Saturday, August 13, 2016

Ol’ Blue Walls reunions are never blue

BJ reunions happen all over the country every year. The latest was Aug. 6 at the joint convention of the National Association of Black Journalists and the National Association of Hispanic Journalists at Washington Marriott Wardman Park in Washington, D.C.

The Ol’ Blue Walls gathering was by former graphic artist Jemal R. Brinson, former reporter and columnist Carl C. Chancellor, former reporter Delano Massey, former reporter Andale Gross and current BJ executive news editor Mark Turner.

Brinson is with the Chicago Tribune, Chancellor with the Center for American Progress in D.C., Massey with Cleveland’s WEWS-Channel 5 and Gross with The Associated Press in Chicago.

Massey had a couple of stays at the Lexington, Kentucky News-Leader, including as Metro editor, after his BJ days.

Chancellor left Ol’ Blue Walls in 2008.

Gross went with the AP in Kansas City, 100 miles from where he grew up in Mobley, Missouri, immediately after leaving the BJ in 2006 along with 14 staff members with 264 years of experience at 44 E. Exchange Street. Later, he migrated to AP in Chicago. He started at the BJ in 1997 and was Guild unit chairman.

For years Siesa Key, adjacent to Sarasota, Florida, was the reunion place for BJ folks. The late printer Bill Gorrell had a rental complex across the street from what annually is on the list of top 10 or 20 beaches in America or the world, so a lot of BJ types, particularly printers, would gather there for poker and golf.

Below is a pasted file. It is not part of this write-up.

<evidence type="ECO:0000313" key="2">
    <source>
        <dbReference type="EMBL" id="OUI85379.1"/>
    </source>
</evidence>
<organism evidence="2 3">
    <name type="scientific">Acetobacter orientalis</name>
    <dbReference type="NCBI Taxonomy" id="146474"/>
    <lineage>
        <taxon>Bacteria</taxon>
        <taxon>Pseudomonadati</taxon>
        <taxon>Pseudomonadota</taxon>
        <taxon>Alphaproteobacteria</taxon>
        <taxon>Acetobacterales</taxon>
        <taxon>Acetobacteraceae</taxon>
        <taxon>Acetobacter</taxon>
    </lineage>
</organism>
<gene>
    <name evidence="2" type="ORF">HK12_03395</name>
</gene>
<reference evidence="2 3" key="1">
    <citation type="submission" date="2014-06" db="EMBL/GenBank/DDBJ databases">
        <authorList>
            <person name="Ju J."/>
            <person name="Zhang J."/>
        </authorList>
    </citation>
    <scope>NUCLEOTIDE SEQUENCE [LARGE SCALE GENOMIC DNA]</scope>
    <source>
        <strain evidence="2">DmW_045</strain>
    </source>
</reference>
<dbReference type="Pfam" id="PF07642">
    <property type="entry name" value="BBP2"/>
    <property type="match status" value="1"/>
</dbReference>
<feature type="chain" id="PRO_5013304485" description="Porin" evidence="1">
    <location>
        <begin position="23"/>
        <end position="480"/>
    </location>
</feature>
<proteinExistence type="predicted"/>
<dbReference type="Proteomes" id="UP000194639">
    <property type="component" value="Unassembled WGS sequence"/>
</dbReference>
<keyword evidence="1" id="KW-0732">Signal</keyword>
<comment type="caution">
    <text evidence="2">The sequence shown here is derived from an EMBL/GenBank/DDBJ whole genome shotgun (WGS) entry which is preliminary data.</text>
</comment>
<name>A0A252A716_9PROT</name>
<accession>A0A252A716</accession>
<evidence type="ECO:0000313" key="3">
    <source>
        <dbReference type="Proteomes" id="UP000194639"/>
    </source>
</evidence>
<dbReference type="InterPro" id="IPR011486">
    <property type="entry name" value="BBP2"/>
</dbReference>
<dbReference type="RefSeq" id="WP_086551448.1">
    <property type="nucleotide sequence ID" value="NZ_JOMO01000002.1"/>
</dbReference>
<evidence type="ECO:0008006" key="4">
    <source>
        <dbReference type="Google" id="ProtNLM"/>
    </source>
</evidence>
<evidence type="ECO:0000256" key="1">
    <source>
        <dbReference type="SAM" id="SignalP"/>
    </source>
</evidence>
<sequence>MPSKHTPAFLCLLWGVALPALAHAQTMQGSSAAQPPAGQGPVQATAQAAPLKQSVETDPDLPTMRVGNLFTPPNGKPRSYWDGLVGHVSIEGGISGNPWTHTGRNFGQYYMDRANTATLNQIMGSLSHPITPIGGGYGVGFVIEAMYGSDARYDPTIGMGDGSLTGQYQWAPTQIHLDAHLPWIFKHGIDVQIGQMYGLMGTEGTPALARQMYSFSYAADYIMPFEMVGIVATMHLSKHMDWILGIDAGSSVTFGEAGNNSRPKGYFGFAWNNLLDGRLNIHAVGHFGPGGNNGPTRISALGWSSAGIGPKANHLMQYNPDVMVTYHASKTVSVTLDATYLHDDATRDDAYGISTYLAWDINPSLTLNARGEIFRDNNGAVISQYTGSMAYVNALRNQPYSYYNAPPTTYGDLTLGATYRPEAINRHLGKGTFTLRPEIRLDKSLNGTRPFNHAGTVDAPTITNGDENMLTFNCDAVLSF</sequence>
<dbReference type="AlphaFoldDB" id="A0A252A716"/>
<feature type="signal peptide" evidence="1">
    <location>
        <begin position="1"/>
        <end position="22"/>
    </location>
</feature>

In my 20 years in Florida, I stayed all of February in Sea Castle, a vacation complex across the street from Gorrell’s Poor Bill’s rentals, and had reunions with Dave and Gina White, Terry Dray and Hugh Downing from Composing and Don Bandy and Jane Snow from the newsroom.

Printers Dick Latshaw and Sid Sprague and business department’s late Harold McElroy went even beyond that. They moved into retirement together on Pawleys Island, South Carolina, for a couple of decades. Dick and wife Pat live two blocks from Harold’s widow, Linda McElroy, and Sid wasn’t far away till he moved to Loveland, California with his new bride after Sid’s first wife died.

I guess we had so much fun together at Ol’ Blue Walls that these reunions are like a homecoming.

I’ve been retired from the BJ for 20 years but, when I see Jim Carney in a Summit County park or Joan Rice in a restaurant or former Features Department co-workers at Primo’s Deli, or play golf every week in the winter with retired printer Hugh Downing and former BJ State Desk reporter Bob Page (turned pastor), it’s like I never walked out the door on 44 E. Exchange Street.

The bonding lasts a lifetime.

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